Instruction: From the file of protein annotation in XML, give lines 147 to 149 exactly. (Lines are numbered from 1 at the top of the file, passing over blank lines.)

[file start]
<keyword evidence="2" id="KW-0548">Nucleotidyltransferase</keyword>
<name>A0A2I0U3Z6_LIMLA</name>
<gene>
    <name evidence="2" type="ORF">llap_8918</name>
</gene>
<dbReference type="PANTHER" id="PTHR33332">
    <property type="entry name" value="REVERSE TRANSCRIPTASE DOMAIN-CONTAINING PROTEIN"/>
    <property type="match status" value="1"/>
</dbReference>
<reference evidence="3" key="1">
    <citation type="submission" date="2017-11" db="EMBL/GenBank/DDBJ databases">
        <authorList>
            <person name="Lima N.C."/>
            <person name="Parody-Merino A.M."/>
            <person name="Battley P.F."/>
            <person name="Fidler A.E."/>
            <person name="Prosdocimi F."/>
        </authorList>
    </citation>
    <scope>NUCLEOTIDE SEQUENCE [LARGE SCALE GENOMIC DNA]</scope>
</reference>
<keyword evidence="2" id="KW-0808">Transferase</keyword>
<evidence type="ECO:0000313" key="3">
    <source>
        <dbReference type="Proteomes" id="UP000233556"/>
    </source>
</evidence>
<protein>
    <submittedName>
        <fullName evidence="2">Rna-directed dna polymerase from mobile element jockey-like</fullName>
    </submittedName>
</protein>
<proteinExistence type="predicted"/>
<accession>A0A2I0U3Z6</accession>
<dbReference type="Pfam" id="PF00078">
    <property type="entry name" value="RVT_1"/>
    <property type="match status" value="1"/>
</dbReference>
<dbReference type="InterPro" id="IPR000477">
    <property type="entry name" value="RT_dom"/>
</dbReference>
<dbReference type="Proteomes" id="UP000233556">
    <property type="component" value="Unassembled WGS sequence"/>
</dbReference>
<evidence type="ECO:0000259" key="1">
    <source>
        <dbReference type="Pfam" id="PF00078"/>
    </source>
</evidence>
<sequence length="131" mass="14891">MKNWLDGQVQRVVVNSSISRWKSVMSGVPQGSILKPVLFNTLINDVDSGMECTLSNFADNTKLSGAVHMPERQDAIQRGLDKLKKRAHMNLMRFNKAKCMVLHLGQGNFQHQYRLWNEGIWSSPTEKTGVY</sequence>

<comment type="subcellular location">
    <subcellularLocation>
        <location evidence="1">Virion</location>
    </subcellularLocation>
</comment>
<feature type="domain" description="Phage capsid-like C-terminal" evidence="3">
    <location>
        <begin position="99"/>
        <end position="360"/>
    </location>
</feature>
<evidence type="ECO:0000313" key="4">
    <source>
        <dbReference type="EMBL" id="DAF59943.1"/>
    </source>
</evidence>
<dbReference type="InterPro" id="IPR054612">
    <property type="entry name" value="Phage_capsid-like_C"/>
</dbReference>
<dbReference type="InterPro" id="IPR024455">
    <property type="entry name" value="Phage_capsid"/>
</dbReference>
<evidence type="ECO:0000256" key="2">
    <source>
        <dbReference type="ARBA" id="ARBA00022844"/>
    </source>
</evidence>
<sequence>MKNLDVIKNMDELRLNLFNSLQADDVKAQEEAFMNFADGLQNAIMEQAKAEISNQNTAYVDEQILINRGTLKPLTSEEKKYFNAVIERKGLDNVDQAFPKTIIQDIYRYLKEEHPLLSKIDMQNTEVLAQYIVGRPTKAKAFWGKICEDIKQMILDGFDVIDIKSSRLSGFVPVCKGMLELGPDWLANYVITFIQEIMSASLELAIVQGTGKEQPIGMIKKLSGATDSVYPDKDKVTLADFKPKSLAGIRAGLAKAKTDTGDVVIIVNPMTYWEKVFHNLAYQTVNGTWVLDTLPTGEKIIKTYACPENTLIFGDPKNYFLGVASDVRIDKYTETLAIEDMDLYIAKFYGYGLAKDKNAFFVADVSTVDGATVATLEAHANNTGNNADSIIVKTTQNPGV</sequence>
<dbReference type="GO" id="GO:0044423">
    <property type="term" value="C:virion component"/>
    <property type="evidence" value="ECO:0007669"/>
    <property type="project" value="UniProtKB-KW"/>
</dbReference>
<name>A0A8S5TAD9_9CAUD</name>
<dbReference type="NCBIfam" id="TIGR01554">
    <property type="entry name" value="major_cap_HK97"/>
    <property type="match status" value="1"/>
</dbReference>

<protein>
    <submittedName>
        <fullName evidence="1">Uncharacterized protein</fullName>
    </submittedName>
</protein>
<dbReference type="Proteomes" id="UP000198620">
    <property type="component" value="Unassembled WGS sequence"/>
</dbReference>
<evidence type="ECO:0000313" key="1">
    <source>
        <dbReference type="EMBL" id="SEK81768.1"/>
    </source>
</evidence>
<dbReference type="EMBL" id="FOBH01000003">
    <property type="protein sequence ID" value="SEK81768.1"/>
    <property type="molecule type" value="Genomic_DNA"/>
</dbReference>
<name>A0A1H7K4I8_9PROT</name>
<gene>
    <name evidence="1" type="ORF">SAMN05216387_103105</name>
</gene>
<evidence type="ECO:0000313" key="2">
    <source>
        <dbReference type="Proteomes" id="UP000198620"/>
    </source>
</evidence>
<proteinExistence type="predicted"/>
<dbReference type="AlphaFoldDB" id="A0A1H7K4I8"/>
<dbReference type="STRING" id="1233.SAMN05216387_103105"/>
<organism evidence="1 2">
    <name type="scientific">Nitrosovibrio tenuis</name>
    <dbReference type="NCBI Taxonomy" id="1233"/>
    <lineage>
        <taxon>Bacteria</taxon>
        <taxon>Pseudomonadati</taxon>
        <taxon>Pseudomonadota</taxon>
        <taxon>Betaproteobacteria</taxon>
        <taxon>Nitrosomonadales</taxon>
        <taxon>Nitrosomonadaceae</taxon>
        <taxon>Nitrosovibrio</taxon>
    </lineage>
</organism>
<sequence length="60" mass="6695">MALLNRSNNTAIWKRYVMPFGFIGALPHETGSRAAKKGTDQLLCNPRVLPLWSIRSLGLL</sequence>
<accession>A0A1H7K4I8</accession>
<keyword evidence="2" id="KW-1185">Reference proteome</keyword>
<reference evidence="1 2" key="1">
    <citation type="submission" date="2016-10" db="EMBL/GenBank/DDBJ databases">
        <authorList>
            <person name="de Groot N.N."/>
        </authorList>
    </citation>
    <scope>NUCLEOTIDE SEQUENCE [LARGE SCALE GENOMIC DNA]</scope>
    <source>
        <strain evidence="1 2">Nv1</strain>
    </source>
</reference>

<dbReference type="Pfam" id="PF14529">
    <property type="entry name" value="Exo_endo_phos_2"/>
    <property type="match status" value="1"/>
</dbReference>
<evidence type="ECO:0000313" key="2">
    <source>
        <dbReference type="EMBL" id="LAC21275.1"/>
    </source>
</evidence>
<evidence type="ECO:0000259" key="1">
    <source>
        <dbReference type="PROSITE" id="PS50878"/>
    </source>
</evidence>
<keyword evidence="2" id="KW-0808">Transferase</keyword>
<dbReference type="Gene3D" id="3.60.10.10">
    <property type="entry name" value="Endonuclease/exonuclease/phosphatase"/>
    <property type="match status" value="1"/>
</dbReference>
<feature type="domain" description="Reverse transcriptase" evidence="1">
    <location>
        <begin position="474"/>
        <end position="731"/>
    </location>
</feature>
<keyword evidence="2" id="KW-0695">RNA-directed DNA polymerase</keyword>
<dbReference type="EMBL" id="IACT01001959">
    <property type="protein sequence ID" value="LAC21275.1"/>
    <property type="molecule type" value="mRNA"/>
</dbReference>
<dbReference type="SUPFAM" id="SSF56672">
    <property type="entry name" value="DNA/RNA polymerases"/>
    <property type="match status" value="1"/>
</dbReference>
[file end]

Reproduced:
    <property type="match status" value="1"/>
</dbReference>
<evidence type="ECO:0000313" key="2">